The IRS's collection of 15 tax quotations, wonderful as it is – as we noted yesterday – does miss a few classics that rank highly in our own collection.
There's Benjamin Franklin’s quote, for one thing, which is probably among the world's best-known tax quotations of all: “In this world nothing can be said to be certain, except death and taxes.” (Almost equally famously, American author Martha Mitchell included a variation on Franklin’s quote in her 1936 novel Gone with the Wind, n which she has her heroine, Scarlett O’Hara, say: “Death, taxes and childbirth! There’s never any convenient time for any of them!”)
Then there’s Lord Roy Jenkins’s classic quote about inheritance tax, always popular among British estate planners keen to help clients understand why they should take their (the estate planners') advice. Jenkins – a former chancellor of the exchequer – described inheritance tax in a 1986 Commons debate as “broadly speaking, a voluntary levy paid by those who distrust their heirs more than they dislike the Inland Revenue."
Below are some other quotes that we consider classics, but which the IRS for some reason chose not to include in its compendium.
- “The avoidance of taxes is the only intellectual pursuit that carries any reward.” ~ John Maynard Keynes
- “A government which robs Peter to pay Paul can always depend on the support of Paul.” ~ George Bernard Shaw, Irish playwright and critic
- “The art of taxation consists in so plucking the goose as to obtain the largest possible amount of feathers with the smallest possible amount of hissing.” ~ Jean Baptiste Colbert (French economist and minister of finance under King Louis XIV of France 1619-1683)
- “We contend that for a nation to try to tax itself into prosperity is like a man standing in a bucket and trying to lift himself up by the handle.” ~ Winston Churchill
- “The problem is not that people are taxed too little, the problem is that government spends too much.” ~ The late U.S. president Ronald Reagan
New tax quotes
The introduction of the Foreign Account Tax Compliance Act in 2010 has resulted in the creation of a new genre of tax quotations, which Toronto-based lawyer and tax expert John Richardson has been perfecting – as anyone who has heard him speak at a tax industry event recently will know. Below are some of Richardson's best-known quotes.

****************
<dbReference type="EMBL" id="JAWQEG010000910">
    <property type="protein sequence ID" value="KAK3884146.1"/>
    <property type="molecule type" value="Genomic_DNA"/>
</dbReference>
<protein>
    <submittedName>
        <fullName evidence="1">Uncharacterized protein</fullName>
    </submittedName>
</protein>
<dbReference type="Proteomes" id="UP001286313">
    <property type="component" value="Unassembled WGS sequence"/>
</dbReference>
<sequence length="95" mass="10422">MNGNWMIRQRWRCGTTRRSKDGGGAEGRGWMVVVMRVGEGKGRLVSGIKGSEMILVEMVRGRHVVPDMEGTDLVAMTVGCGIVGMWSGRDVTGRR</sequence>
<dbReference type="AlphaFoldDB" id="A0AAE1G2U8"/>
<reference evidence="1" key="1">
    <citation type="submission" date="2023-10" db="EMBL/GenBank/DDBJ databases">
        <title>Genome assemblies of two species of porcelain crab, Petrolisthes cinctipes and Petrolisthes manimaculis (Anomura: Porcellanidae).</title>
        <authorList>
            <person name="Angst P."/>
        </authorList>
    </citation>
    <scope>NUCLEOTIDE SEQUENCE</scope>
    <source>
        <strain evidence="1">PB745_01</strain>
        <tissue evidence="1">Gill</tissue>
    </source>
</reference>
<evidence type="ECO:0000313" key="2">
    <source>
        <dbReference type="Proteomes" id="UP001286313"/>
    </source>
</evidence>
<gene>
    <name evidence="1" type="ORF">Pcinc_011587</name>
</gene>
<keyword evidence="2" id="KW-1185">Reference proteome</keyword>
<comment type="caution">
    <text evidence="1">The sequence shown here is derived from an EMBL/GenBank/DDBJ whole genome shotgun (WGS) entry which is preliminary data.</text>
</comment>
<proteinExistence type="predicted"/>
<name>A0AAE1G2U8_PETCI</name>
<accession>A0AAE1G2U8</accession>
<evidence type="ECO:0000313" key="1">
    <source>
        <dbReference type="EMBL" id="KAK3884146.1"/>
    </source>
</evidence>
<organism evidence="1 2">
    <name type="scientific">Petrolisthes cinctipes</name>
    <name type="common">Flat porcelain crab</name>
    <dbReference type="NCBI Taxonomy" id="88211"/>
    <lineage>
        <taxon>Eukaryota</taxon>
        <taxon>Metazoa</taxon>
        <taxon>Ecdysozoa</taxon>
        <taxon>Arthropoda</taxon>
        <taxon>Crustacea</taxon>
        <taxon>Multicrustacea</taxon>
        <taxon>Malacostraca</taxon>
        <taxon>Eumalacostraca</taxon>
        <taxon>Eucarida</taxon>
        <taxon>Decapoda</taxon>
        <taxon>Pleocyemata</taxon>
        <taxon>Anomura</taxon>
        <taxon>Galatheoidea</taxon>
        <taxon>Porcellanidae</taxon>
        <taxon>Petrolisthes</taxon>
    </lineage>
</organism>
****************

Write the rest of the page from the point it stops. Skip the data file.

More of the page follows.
- "the motto for Americans abroad should be: Report early, report often, report everything – and keep a record of what you report."
- "We’re in a situation in which the IRS is the judge, the jury and the executioner.”
- "The beauty, genius and timeless wisdom found in the Internal Revenue Code include the principle that the Internal Revenue Code, in its majestic equality, punishes both Homelanders and Americans abroad for having financial assets and accounts outside of the United States.”
- "Americans abroad are always the most highly taxed people in their country of residence – making them the most highly taxed people in the world."
- "The United States imposes a separate and more punitive tax system on those Americans living outside the United States than it does on Homeland Americans."
- "The IRS treats marriage between a U.S. citizen and a non-U.S. citizen as a form of tax evasion."
- "To the IRS, a non-U.S. pension is nothing but a sacred instrument of tax evasion."
- "There are two kinds of Americans abroad with problems: First, those who do not file U.S. tax returns. Second, those who do file U.S. tax returns."
- "All roads lead to renunciation."
- "If you see the word foreign in the Internal Revenue Code, the word "penalty" (usually starting at US$10,000.00) is sure to follow."
- "It's not that Congress doesn't care about Americans abroad. It's that they don't care that they don't care."
- Controversial U.S. bill over free tax-filing services seen unlikely to matter much to non-resident taxpayers
- Revealed: IRS’s sense of humor
- IRS seen ramping up penalties on late-filed foreign trusts, CFCs, FBARs in 2019
- Congressman Holding to discuss ‘Tax Fairness for Americans Abroad’ bill in London in April
- IRS publishes ‘user-friendly guide’ to Tax Cuts and Jobs Act